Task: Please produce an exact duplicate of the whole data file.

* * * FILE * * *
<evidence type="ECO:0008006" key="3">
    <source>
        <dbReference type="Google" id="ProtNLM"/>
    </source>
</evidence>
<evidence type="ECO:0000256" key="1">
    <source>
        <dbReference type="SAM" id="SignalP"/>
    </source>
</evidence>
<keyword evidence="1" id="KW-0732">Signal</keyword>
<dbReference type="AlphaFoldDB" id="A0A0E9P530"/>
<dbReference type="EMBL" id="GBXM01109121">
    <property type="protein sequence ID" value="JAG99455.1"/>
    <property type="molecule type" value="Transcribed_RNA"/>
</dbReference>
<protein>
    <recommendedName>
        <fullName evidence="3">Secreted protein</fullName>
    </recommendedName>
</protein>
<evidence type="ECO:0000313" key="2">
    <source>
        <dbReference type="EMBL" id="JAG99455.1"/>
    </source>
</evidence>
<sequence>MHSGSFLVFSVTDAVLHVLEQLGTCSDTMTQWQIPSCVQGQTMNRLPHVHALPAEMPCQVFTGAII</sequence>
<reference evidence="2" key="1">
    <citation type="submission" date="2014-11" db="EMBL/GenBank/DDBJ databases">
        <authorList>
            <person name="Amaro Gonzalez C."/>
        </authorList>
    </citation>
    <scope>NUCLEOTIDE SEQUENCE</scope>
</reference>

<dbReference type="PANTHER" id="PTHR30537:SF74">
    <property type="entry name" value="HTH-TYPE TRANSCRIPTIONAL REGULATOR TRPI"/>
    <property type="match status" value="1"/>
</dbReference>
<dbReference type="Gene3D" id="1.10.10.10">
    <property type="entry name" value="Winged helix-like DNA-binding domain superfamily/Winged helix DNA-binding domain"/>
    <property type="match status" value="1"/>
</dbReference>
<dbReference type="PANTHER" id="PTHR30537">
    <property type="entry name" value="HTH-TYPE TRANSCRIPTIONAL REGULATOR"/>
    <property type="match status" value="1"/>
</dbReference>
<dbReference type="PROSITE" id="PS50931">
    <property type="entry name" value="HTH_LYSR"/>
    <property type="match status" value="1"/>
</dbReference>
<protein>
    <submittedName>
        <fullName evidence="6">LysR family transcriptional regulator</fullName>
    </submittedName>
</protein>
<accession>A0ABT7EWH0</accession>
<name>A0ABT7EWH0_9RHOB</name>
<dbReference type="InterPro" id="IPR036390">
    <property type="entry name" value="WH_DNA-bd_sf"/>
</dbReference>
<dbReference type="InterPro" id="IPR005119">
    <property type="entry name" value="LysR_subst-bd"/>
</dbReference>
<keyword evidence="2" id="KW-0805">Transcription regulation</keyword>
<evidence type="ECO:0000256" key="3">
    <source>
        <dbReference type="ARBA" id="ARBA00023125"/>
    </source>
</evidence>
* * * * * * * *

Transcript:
<evidence type="ECO:0008006" key="3">
    <source>
        <dbReference type="Google" id="ProtNLM"/>
    </source>
</evidence>
<evidence type="ECO:0000256" key="1">
    <source>
        <dbReference type="SAM" id="SignalP"/>
    </source>
</evidence>
<keyword evidence="1" id="KW-0732">Signal</keyword>
<dbReference type="AlphaFoldDB" id="A0A0E9P530"/>
<dbReference type="EMBL" id="GBXM01109121">
    <property type="protein sequence ID" value="JAG99455.1"/>
    <property type="molecule type" value="Transcribed_RNA"/>
</dbReference>
<protein>
    <recommendedName>
        <fullName evidence="3">Secreted protein</fullName>
    </recommendedName>
</protein>
<evidence type="ECO:0000313" key="2">
    <source>
        <dbReference type="EMBL" id="JAG99455.1"/>
    </source>
</evidence>
<sequence>MHSGSFLVFSVTDAVLHVLEQLGTCSDTMTQWQIPSCVQGQTMNRLPHVHALPAEMPCQVFTGAII</sequence>
<reference evidence="2" key="1">
    <citation type="submission" date="2014-11" db="EMBL/GenBank/DDBJ databases">
        <authorList>
            <person name="Amaro Gonzalez C."/>
        </authorList>
    </citation>
    <scope>NUCLEOTIDE SEQUENCE</scope>
</reference>

<dbReference type="PANTHER" id="PTHR30537:SF74">
    <property type="entry name" value="HTH-TYPE TRANSCRIPTIONAL REGULATOR TRPI"/>
    <property type="match status" value="1"/>
</dbReference>
<dbReference type="Gene3D" id="1.10.10.10">
    <property type="entry name" value="Winged helix-like DNA-binding domain superfamily/Winged helix DNA-binding domain"/>
    <property type="match status" value="1"/>
</dbReference>
<dbReference type="PANTHER" id="PTHR30537">
    <property type="entry name" value="HTH-TYPE TRANSCRIPTIONAL REGULATOR"/>
    <property type="match status" value="1"/>
</dbReference>
<dbReference type="PROSITE" id="PS50931">
    <property type="entry name" value="HTH_LYSR"/>
    <property type="match status" value="1"/>
</dbReference>
<protein>
    <submittedName>
        <fullName evidence="6">LysR family transcriptional regulator</fullName>
    </submittedName>
</protein>
<accession>A0ABT7EWH0</accession>
<name>A0ABT7EWH0_9RHOB</name>
<dbReference type="InterPro" id="IPR036390">
    <property type="entry name" value="WH_DNA-bd_sf"/>
</dbReference>
<dbReference type="InterPro" id="IPR005119">
    <property type="entry name" value="LysR_subst-bd"/>
</dbReference>
<keyword evidence="2" id="KW-0805">Transcription regulation</keyword>
<evidence type="ECO:0000256" key="3">
    <source>
        <dbReference type="ARBA" id="ARBA00023125"/>
    </source>
</evidence>